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Wow. For my dissertation I’m studying the behavioral effects of a trematode parasite (Euhaplorchis californiensis or EUHA) infecting the brains of California killifish. I was dissecting a killifish to count the number of parasites in its brain case and discovered that this particular head was home to two very large isopods.

The picture below is a California killifish brain (center) and 2 isopods (left and right). The brain is a bit beat up because I was searching in the crevices for EUHA. The isopod on the right is missing its back end.

These parasitic isopods were found underneath the fish’s operculum, which I suppose is the fish equivalent of our cheeks. Look at the size of those isopods! Can you imagine having parasites the size of your brain living in your cheeks!

I believe that findings such as this support my argument that researchers should be paying more attention to the parasites in their study organisms. These parasites were not visible externally, but were easy to find after a quick dissection. It’s hard for me to imagine that parasites of this size living off of a small fish have no effects on its behavior or fitness. I know that learning parasitology may seem daunting, but just a little parasitological knowledge would likely provide major insights into explaining individual differences in behavior. ::Jumps off soapbox::

27 Responses to “Isopods as big as your brain!”

  1. Hanninen

    Uh…that is NOT real. You made that up. That is horrifying. AWESOME!

  2. weinersmith

    It’s very real! 🙂

  3. Matt Simmons

    To be fair, I have no conclusive evidence that my brain itself isn’t a parasite. I mean, sure, you can tell me that it isn’t, but really, who’s interpreting what you’re saying? My brain. That’s hardly unbiased evidence.

  4. sharkey

    you=rule

    nice find. I sent it to my kids 🙂

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  7. stefan

    nice photo! this is the beauty of any research work..
    I am not sure that the operculum is equivalent to the mamalian cheek – i think most probably matches the mandible or other bone(s) of the viscerocranium (no comparative embriology class in med school :()

  8. Twitted by crazyleggz

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  9. pheret

    er, do we consume these fish? are the parasites just included with the fish, perhaps as a delicacy, fish cheeks? 😛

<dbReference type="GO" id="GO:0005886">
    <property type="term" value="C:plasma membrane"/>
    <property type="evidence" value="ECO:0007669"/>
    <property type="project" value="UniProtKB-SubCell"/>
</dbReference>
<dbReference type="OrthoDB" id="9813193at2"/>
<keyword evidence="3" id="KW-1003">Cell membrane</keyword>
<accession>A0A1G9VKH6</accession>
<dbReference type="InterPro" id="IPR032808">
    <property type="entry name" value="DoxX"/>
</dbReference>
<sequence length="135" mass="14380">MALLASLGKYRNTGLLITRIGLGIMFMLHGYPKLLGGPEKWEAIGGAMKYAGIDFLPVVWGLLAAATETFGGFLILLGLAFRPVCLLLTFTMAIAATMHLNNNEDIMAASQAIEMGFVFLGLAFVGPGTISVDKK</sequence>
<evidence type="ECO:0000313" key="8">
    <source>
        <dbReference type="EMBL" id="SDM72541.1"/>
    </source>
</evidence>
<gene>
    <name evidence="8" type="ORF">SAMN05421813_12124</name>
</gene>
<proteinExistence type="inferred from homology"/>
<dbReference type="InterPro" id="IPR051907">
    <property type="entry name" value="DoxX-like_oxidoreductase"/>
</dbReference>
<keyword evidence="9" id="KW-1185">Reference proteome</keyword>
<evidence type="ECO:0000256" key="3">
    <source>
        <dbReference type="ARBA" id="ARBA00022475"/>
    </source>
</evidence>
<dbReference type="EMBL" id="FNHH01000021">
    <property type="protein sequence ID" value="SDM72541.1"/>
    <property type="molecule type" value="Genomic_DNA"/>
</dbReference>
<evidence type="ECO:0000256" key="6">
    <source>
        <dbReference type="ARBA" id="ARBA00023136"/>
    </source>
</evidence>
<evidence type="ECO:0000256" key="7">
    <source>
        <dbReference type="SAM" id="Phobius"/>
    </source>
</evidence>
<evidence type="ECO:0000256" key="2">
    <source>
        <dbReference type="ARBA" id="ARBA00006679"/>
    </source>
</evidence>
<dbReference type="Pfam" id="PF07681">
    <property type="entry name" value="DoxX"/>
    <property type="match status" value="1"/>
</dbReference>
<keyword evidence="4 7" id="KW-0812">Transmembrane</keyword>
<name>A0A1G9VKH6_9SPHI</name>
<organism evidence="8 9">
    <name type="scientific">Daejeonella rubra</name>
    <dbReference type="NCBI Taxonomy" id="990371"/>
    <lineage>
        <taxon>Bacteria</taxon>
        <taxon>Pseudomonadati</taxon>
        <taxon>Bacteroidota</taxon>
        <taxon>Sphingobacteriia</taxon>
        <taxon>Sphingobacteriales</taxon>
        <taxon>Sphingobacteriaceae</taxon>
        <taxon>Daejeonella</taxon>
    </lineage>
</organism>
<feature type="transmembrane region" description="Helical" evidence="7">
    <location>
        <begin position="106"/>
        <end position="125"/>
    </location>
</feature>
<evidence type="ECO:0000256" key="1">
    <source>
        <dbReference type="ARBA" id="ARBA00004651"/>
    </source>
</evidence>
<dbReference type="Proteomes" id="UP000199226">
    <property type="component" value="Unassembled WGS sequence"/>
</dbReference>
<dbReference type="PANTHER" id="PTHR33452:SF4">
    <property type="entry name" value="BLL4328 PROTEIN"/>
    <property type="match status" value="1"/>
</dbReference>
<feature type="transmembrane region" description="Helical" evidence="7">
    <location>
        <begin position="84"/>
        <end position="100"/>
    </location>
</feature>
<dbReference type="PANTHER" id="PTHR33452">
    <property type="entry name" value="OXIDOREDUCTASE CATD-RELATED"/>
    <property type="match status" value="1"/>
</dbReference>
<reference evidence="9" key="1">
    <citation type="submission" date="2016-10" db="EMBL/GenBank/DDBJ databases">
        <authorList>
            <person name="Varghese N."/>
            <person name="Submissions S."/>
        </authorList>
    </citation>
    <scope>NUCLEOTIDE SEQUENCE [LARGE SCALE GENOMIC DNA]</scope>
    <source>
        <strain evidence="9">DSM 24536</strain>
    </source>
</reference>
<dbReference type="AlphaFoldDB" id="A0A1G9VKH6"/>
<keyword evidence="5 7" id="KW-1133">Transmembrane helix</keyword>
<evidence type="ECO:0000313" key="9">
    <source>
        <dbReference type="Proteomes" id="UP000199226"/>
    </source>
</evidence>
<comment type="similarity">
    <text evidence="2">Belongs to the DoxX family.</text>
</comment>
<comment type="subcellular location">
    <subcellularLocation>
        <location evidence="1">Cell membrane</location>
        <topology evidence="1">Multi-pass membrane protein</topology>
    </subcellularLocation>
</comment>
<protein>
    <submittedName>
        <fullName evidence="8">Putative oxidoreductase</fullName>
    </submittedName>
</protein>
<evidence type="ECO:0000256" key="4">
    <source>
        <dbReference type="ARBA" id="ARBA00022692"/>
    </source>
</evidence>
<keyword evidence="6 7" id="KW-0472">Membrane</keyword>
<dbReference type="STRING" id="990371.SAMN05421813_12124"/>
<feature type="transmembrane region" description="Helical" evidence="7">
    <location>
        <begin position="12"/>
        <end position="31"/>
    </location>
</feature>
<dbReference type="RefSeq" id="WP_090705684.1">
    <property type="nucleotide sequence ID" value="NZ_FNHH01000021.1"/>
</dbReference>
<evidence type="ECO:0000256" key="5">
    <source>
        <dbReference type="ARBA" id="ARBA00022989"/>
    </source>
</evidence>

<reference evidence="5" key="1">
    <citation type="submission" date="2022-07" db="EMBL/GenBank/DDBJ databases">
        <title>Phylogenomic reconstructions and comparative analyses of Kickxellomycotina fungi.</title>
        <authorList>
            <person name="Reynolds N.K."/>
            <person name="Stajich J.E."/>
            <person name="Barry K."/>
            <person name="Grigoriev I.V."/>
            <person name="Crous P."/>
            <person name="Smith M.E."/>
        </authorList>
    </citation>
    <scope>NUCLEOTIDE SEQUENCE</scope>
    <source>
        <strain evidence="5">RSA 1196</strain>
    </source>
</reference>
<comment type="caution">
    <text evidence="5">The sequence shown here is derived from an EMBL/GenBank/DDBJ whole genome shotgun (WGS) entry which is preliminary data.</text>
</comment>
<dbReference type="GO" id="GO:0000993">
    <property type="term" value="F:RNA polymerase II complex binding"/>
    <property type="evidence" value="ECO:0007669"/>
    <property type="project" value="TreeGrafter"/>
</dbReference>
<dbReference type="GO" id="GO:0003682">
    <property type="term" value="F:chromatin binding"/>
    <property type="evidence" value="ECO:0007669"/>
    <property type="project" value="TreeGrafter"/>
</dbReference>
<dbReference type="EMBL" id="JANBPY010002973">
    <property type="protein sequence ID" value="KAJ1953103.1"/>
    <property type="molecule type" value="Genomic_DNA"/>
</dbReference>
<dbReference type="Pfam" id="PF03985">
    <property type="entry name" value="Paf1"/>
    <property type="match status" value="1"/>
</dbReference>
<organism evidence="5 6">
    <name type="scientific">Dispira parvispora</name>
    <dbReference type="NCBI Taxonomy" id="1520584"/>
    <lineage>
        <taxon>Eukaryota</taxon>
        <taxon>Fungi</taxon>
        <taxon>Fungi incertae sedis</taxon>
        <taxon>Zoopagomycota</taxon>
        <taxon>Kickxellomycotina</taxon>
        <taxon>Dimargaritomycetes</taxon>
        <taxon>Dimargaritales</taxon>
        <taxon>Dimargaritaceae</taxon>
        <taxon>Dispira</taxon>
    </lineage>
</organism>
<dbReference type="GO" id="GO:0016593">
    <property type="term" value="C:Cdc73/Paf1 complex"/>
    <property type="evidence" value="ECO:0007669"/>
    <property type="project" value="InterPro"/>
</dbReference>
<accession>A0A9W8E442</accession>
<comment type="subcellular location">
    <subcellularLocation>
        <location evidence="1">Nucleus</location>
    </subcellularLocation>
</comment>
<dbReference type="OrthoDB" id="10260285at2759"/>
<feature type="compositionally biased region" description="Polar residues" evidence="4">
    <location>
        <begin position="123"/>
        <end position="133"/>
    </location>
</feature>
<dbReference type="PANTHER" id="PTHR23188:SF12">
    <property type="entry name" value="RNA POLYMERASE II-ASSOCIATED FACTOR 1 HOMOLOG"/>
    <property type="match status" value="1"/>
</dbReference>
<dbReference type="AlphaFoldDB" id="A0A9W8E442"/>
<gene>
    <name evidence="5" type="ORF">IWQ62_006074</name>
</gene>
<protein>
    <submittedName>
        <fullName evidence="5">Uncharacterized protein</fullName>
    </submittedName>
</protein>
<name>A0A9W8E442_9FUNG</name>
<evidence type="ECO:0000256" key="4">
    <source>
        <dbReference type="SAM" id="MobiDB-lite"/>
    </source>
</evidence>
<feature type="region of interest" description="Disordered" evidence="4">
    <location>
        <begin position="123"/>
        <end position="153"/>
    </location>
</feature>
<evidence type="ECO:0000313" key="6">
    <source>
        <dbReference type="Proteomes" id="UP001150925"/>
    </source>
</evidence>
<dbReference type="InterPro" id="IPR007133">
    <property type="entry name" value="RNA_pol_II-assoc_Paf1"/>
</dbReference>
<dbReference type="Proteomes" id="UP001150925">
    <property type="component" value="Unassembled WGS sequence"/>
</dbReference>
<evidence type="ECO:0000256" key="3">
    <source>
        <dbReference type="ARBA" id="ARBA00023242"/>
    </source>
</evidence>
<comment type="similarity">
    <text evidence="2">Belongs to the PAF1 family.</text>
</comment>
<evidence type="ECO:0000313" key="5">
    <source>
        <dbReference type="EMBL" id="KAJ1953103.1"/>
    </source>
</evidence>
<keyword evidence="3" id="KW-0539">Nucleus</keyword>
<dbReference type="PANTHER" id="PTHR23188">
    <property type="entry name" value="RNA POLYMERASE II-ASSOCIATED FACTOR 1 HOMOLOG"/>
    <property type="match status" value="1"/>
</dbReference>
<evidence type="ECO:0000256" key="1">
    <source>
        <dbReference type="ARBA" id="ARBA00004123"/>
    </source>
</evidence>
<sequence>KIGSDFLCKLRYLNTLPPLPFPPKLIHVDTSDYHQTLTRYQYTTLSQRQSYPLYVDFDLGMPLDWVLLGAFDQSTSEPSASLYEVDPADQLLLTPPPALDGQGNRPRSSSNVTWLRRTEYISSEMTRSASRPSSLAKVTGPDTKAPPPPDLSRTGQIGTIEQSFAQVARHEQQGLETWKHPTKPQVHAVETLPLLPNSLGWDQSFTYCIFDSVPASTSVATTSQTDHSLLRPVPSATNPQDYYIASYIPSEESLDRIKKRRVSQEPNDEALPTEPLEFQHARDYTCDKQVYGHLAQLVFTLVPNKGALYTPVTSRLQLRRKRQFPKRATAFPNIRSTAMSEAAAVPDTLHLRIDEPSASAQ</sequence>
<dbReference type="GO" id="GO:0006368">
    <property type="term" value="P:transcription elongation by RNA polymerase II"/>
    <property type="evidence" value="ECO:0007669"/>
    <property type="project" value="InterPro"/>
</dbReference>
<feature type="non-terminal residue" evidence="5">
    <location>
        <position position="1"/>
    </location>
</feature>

• weinersmith

      🙂 We don’t typically consume California killifish, but isopods are common fish parasites!

  10. John Swensen

    In all honesty, isn’t this really just the size of the cross sectional area of the brain? It is still quite remarkable, but clarification is in order.

  11. Eric Ettner

    The Operculum is the bony gill cover, and so is evolutionarily more related to parts of the human neck (as the gills evolved into parts of our voice-box, vocal chords, etc.) Exactly WHAT part i’m not sure, perhaps the hyoid bone? I believe the book Your Inner Fish (Neil Shubin) would have the answer, but I gave my copy away…
    Anyway, good find! I love isopods (Plankton nerd here), you are now RSS’d!

  12. Snod

    My ex-wife was bigger than that!

  13. tsanko

    Wonderful ..thanks a lot for posting a good informitive blog

  14. ibroxmassive

    This has opened my eyes wide open! Wow!

  15. Quick Links….a lot of them…all good. | A Blog Around The Clock

    […] Isopods as big as your brain! […]

  16. NHL Hockey Forum

    This is the perfect post and may be one that should be followed up to see what goes on

    A friend emailed this link the other day and I will be eagerly anticipating your next blog post. Continue on the wonderful work.

  17. Ciliates! | Weinersmith

    […] killifish have it rough. The picture of the isopods that were as big as their host’s brain came from the killies and that is only […]

  18. lalala

    on an unrelated note cool story….but on SMBC it was mentioned its your bday sooooo HAPPY BIRTHDAY NERD!!! (it said to say that)

  19. Jordan

    Parasites are definitely fascinating. The emerging evidence about the relationship between T. gondii and human behavior is unexpected but really interesting.

    I also appreciated the Radiolab episode about parasites. It’ll be interesting to see if we can find a way to mimic the anti-allergy properties of hookworms to provide those benefits without the infectious downsides.

  20. Zach

    I really think it would be interesting if I could examine some of the parasites of my study organisms (nematodes). I’m just not enough of a microbiologist to do this, though. I’m sure there are some, but as far as I’m aware nobody’s really looked for them.

    • Jordan

      There are some interesting PCR-based methods for doing that. One quick and dirty method is to snag a primer for the 30S ribosomal subunit and amplify that extracted DNA. The sequencing results can give you an idea of some of the microbial diversity.

  21. Can I get parasites,or bacterial infections from a fish tank by accidentally ingesting water? | Plastic Fish Tanks

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  22. Lord Zoltar

    Parasites as big as the brain, yet hardly noticeable from the outside? Maybe it’s just a proportionately small brain…

    Also, SMBC says it’s your birthday so HAPPY BIRTHDAY!!!

  23. rachat de credit

    Obtain and pick some good things from you and it aids me to solve a problem, thanks.

    – Henry

  24. Jessica

    Ugh, the mere sight of that made me queasy. Even more disturbing is the thought that the fish might have been in pain and/ or no longer in full possession of its faculties.

  25. Mark White

    I think the important finds you’re missing are the parasites within the isopods… PARASITE PARASITES!

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